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Introduction

Use this guide to upgrade or replace the solid-state drive in a MacBook Air 11” Mid 2013. This MacBook Air uses a proprietary storage drive connector, and is therefore not compatible with common M.2 drives without the use of an adapter.

Before you perform this repair, if at all possible, back up your existing SSD. Then, either familiarize yourself with internet recovery or create a bootable external drive so you’ll be ready to install macOS onto your new drive and migrate your data to the new SSD.

Finally, we strongly recommend installing macOS 10.13 High Sierra (or a later macOS) before replacing the original SSD from your MacBook Air. Most new SSDs require updated storage drivers not found in versions of macOS prior to High Sierra.

    • Shut down and close your computer. Lay it on a soft surface top-side down.

    • Remove the following ten screws:

    • Two 8 mm 5-point Pentalobe screws

    • Eight 2.5 mm 5-point Pentalobe screws

    • The special screwdriver needed to remove the 5-point Pentalobe screws can be found here.

  1. Wedge your fingers between the display and the lower case and pull upward to pop the lower case off the Air.
    • Wedge your fingers between the display and the lower case and pull upward to pop the lower case off the Air.

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  3. In this step you will disconnect the battery to help avoid shorting out any components during service. Use the flat end of a spudger to pry both short sides of the battery connector upward to disconnect it from its socket on the logic board.
    • In this step you will disconnect the battery to help avoid shorting out any components during service.

    • Use the flat end of a spudger to pry both short sides of the battery connector upward to disconnect it from its socket on the logic board.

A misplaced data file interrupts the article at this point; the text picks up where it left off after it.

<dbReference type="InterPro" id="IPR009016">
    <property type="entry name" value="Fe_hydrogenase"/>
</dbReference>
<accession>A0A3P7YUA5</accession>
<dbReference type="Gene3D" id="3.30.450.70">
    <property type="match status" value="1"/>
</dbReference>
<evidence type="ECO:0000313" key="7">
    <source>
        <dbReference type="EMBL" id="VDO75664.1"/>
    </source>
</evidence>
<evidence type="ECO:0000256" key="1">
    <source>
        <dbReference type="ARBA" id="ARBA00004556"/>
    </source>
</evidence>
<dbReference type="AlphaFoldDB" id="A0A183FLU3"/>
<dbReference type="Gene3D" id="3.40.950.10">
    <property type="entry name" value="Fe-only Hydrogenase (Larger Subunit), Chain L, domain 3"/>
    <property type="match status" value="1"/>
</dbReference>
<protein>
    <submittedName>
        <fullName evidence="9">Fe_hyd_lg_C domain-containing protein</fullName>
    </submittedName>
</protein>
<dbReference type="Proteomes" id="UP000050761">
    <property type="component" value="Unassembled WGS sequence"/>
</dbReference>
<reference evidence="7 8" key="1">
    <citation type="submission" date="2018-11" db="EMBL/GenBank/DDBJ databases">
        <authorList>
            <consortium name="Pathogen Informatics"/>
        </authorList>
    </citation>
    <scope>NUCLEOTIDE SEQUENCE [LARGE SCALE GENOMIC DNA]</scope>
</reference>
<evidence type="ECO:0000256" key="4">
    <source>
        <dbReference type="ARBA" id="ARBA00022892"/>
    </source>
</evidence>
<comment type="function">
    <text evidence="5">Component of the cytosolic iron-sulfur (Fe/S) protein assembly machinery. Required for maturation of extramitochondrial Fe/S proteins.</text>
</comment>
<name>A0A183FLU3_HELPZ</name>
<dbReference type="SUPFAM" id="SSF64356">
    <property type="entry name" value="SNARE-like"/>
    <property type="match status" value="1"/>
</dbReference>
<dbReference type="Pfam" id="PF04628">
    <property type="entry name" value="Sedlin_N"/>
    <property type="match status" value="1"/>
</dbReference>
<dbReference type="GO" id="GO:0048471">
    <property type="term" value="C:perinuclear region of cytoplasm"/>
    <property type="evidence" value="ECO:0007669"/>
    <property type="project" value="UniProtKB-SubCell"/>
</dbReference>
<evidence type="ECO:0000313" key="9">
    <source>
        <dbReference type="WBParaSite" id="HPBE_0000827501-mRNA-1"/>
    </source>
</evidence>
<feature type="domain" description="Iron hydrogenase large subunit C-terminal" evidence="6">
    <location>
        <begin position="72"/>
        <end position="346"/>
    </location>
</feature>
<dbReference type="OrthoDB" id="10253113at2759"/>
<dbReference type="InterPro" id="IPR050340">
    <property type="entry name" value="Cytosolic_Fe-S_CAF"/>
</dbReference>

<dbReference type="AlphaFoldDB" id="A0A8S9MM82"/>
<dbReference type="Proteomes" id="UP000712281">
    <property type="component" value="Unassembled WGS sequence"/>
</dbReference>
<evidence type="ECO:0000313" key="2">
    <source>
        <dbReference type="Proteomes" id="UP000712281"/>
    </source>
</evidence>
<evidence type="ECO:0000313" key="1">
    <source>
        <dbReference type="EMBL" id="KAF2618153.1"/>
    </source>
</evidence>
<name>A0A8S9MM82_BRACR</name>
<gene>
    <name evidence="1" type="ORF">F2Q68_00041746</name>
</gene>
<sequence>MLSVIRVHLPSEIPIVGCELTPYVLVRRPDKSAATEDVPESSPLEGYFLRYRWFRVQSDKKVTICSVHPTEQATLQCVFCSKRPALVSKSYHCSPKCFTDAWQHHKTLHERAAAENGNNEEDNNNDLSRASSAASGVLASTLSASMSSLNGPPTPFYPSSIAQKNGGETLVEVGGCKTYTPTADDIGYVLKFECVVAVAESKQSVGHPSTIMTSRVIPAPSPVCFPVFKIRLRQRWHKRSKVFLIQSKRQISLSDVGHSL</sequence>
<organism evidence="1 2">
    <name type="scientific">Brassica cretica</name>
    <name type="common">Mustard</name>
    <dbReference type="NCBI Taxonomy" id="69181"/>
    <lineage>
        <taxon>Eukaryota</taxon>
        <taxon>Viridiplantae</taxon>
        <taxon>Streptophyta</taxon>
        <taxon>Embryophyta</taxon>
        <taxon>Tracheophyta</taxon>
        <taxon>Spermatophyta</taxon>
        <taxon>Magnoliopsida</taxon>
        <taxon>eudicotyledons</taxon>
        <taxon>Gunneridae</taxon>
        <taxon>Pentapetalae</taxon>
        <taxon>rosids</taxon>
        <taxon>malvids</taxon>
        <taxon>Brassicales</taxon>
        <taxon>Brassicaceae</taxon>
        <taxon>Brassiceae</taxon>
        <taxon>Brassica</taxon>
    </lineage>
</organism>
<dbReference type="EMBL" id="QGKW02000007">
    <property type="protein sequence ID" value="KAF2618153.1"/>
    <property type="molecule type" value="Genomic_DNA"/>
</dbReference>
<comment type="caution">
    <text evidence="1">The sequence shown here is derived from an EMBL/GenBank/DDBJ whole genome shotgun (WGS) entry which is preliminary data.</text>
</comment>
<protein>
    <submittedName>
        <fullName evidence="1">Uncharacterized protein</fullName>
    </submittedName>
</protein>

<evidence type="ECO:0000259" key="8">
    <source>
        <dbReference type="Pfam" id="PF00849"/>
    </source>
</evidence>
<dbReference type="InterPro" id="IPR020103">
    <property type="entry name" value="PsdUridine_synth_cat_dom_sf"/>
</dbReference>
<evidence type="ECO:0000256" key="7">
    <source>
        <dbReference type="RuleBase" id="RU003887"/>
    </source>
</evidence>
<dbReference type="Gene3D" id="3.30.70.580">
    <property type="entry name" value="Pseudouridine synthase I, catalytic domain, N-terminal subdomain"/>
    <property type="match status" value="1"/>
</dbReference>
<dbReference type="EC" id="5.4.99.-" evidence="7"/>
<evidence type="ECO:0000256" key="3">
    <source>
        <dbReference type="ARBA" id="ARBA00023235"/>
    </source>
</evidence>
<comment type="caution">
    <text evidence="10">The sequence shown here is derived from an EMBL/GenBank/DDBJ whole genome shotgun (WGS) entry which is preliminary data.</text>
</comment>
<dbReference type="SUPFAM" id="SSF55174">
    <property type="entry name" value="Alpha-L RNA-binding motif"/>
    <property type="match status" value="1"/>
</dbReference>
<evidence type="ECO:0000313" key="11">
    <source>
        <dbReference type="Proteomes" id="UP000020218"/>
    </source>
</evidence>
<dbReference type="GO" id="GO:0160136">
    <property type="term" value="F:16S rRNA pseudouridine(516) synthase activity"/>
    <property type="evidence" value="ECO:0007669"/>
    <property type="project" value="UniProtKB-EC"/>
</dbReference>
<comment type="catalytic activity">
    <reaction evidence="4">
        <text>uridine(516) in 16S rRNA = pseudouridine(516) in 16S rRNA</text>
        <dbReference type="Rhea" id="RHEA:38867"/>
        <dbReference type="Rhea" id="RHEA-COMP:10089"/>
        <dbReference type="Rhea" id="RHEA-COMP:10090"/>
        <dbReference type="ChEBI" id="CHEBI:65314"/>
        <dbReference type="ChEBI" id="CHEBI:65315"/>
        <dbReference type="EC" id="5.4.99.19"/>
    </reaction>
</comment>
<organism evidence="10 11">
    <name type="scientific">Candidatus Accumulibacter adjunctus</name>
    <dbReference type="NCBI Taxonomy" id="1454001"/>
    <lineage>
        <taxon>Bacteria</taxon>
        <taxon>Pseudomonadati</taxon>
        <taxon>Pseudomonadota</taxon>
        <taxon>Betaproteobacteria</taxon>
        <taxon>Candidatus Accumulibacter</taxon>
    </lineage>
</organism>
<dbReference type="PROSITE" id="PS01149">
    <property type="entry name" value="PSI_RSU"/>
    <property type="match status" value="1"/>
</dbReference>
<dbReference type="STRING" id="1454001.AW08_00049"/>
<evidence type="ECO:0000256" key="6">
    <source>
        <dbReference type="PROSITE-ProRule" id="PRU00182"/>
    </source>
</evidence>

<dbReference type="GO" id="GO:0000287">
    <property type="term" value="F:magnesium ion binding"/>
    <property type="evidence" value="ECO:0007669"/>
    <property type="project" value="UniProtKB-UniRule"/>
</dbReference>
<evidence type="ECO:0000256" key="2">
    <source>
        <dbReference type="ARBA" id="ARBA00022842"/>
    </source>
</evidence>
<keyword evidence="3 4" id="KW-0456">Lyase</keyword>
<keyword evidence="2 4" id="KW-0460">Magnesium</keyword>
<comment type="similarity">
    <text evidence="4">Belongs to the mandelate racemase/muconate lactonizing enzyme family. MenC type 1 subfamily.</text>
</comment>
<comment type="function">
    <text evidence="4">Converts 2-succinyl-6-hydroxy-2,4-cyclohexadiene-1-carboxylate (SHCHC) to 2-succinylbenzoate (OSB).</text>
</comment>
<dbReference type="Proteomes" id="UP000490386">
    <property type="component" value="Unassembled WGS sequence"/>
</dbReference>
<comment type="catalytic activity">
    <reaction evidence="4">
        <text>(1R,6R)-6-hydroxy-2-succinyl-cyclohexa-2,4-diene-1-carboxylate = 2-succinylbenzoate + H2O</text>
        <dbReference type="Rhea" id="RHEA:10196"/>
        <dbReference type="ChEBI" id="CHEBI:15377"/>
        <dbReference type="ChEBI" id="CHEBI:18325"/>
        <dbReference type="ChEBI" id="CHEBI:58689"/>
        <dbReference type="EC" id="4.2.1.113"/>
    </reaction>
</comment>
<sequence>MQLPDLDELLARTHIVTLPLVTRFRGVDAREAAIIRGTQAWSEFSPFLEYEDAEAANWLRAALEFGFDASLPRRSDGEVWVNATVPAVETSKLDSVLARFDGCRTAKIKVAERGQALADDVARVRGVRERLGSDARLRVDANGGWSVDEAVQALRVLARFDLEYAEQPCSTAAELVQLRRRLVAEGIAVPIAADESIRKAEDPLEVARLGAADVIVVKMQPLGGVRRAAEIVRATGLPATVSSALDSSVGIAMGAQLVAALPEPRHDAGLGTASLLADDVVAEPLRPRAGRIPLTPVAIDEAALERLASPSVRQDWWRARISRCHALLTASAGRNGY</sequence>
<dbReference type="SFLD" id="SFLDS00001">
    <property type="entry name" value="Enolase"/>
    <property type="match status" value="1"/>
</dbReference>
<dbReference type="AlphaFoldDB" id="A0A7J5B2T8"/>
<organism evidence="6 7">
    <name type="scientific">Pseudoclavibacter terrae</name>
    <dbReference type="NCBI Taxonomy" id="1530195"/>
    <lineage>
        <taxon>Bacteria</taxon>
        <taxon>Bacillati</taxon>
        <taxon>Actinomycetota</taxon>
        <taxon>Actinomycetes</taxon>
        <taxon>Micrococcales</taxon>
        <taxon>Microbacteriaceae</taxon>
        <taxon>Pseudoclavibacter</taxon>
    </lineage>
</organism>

• Bend the battery cable slightly away from the logic board so the connector will not accidentally bend back and make contact with its socket.

  4. Remove the single 2.9 mm T5 Torx screw securing the SSD to the logic board.
    • Remove the single 2.9 mm T5 Torx screw securing the SSD to the logic board.

  5. Lift the free end of the SSD just enough to get a good hold of it. Do not excessively lift the end of the SSD. Pull the drive straight out of its socket and remove it from the logic board.
    • Lift the free end of the SSD just enough to get a good hold of it.

    • Do not excessively lift the end of the SSD.

    • Pull the drive straight out of its socket and remove it from the logic board.

    • When reinstalling the SSD, be sure it is properly seated before reinstalling its retaining screw.

Conclusion

To reassemble your device, follow these instructions in reverse order.

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Sam Goldheart

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14 Comments

Is it possible to replace a 128 GB SSD with a 256 GB SSD without any problems?

Roland - Reply

Anyone knows if you can replace the msata ssd or if it is proprietary of apple?

Felipe - Reply

I wonder if someone can help me - I completed the installation and rebooted from a clone of the original drive on an external USB disk. I tried to clone that back onto the new SSD but that failed and now the new SSD does not appear on the desktop and does not appear in Disk Utility. Its not being recognised when I boot up. Do you have any ideas how I can get it to reappear - I assume the format is lost so is there a way to reformat?

brendanorourke - Reply

Can i upgrade my ssd drive from 128 to 1TB ?

mohd.a2017 - Reply

i want to know too

pulido_066 -

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